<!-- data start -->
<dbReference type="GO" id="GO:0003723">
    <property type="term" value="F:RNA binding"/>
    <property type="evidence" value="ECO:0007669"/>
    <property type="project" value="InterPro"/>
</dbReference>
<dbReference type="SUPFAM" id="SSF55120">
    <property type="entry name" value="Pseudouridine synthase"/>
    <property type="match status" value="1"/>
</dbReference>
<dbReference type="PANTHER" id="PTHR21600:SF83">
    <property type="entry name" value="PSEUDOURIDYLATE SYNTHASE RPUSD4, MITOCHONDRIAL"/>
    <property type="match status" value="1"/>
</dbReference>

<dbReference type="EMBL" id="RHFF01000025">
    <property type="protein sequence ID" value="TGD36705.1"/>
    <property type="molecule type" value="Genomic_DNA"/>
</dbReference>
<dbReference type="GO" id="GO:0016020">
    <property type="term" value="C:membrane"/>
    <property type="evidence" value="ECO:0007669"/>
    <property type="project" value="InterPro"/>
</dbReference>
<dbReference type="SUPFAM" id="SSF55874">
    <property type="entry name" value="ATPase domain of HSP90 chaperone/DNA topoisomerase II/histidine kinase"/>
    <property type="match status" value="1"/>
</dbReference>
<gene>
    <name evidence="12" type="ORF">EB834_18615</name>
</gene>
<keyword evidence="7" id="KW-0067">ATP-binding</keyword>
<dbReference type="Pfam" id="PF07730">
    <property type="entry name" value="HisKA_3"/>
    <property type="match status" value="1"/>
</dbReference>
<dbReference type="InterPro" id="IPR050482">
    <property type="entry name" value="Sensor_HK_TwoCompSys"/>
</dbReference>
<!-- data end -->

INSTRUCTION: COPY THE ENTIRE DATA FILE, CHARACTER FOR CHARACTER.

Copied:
<dbReference type="GO" id="GO:0003723">
    <property type="term" value="F:RNA binding"/>
    <property type="evidence" value="ECO:0007669"/>
    <property type="project" value="InterPro"/>
</dbReference>
<dbReference type="SUPFAM" id="SSF55120">
    <property type="entry name" value="Pseudouridine synthase"/>
    <property type="match status" value="1"/>
</dbReference>
<dbReference type="PANTHER" id="PTHR21600:SF83">
    <property type="entry name" value="PSEUDOURIDYLATE SYNTHASE RPUSD4, MITOCHONDRIAL"/>
    <property type="match status" value="1"/>
</dbReference>

<dbReference type="EMBL" id="RHFF01000025">
    <property type="protein sequence ID" value="TGD36705.1"/>
    <property type="molecule type" value="Genomic_DNA"/>
</dbReference>
<dbReference type="GO" id="GO:0016020">
    <property type="term" value="C:membrane"/>
    <property type="evidence" value="ECO:0007669"/>
    <property type="project" value="InterPro"/>
</dbReference>
<dbReference type="SUPFAM" id="SSF55874">
    <property type="entry name" value="ATPase domain of HSP90 chaperone/DNA topoisomerase II/histidine kinase"/>
    <property type="match status" value="1"/>
</dbReference>
<gene>
    <name evidence="12" type="ORF">EB834_18615</name>
</gene>
<keyword evidence="7" id="KW-0067">ATP-binding</keyword>
<dbReference type="Pfam" id="PF07730">
    <property type="entry name" value="HisKA_3"/>
    <property type="match status" value="1"/>
</dbReference>
<dbReference type="InterPro" id="IPR050482">
    <property type="entry name" value="Sensor_HK_TwoCompSys"/>
</dbReference>